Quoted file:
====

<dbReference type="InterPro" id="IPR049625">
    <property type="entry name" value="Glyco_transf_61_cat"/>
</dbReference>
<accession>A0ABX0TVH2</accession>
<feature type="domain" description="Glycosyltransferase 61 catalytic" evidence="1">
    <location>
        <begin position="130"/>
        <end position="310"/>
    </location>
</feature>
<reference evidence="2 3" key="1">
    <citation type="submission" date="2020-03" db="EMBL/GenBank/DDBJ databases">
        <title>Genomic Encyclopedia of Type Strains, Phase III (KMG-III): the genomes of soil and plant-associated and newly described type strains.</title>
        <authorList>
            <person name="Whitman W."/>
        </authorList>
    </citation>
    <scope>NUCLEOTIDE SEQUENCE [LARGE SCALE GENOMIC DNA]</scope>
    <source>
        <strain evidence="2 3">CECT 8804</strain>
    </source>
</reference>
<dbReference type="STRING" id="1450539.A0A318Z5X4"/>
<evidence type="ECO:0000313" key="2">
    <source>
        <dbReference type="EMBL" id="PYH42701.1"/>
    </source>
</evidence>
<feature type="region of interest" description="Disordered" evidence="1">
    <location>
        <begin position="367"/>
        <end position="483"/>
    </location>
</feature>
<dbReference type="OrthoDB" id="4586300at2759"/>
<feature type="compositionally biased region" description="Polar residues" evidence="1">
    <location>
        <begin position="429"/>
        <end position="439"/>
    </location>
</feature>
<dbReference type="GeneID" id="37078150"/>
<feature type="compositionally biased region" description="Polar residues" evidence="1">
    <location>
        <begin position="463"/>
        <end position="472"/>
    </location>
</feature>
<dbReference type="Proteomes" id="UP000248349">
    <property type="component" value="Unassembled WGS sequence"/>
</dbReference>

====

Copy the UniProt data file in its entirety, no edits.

<dbReference type="InterPro" id="IPR049625">
    <property type="entry name" value="Glyco_transf_61_cat"/>
</dbReference>
<accession>A0ABX0TVH2</accession>
<feature type="domain" description="Glycosyltransferase 61 catalytic" evidence="1">
    <location>
        <begin position="130"/>
        <end position="310"/>
    </location>
</feature>
<reference evidence="2 3" key="1">
    <citation type="submission" date="2020-03" db="EMBL/GenBank/DDBJ databases">
        <title>Genomic Encyclopedia of Type Strains, Phase III (KMG-III): the genomes of soil and plant-associated and newly described type strains.</title>
        <authorList>
            <person name="Whitman W."/>
        </authorList>
    </citation>
    <scope>NUCLEOTIDE SEQUENCE [LARGE SCALE GENOMIC DNA]</scope>
    <source>
        <strain evidence="2 3">CECT 8804</strain>
    </source>
</reference>
<dbReference type="STRING" id="1450539.A0A318Z5X4"/>
<evidence type="ECO:0000313" key="2">
    <source>
        <dbReference type="EMBL" id="PYH42701.1"/>
    </source>
</evidence>
<feature type="region of interest" description="Disordered" evidence="1">
    <location>
        <begin position="367"/>
        <end position="483"/>
    </location>
</feature>
<dbReference type="OrthoDB" id="4586300at2759"/>
<feature type="compositionally biased region" description="Polar residues" evidence="1">
    <location>
        <begin position="429"/>
        <end position="439"/>
    </location>
</feature>
<dbReference type="GeneID" id="37078150"/>
<feature type="compositionally biased region" description="Polar residues" evidence="1">
    <location>
        <begin position="463"/>
        <end position="472"/>
    </location>
</feature>
<dbReference type="Proteomes" id="UP000248349">
    <property type="component" value="Unassembled WGS sequence"/>
</dbReference>